Plans to increase levies on Jordan’s already heavily-taxed telecom sector have been met with fierce criticism by the nation’s operators, the Jordan Times reports. The government announced earlier this week that it intends to increase the special tax on telecom services from 24% to 26%, at the same time introducing a new 1% levy on net profits dubbed the ‘solidarity tax’ that will be used to fund scientific research and support for the poor and will collected from all companies – not just telcos. Mobile services in Jordan are currently subject to a fixed 24% tax, as well as the standard 16% General Sales Tax (GST), in addition to which operators also pay the equivalent of 10% of their operating revenues to the government, the paper notes.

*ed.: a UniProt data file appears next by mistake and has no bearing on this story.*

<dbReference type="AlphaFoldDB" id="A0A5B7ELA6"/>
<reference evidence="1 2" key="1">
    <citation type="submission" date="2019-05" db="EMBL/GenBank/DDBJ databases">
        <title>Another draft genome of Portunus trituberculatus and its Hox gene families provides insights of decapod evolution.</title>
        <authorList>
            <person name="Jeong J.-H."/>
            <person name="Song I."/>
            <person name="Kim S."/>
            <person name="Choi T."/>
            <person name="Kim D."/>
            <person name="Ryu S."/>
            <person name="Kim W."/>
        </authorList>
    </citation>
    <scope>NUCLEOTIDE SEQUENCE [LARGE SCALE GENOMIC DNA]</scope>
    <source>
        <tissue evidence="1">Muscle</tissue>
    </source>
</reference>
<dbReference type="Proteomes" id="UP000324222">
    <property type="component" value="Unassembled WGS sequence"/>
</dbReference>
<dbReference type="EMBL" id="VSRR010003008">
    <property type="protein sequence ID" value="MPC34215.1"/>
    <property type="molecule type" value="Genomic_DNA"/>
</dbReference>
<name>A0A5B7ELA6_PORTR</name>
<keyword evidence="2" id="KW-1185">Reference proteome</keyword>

Orange Jordan Deputy CEO/CFO Raslan Deiranieh explained that the whilst government might generate an additional JOD2 million-JOD3 million (USD2.8 million-USD4.2 million) across the entire sector from the tax increase – describing the figure as ‘insignificant’ in terms of state revenue – the additional burden would ‘severely hurt the highly challenged telecom sector.’ The case was reiterated by a representative from Umniah, who told the paper that the increase would harm providers’ profitability and ability to invest, adding that the industry could not absorb more taxes. Finally, Zain Jordan added that the measures do not take into considerations the need for ‘stable and fair financial legislation’ for investments, pointing out that taxation and fees on the telecoms sector in Jordan are amongst the highest in the world.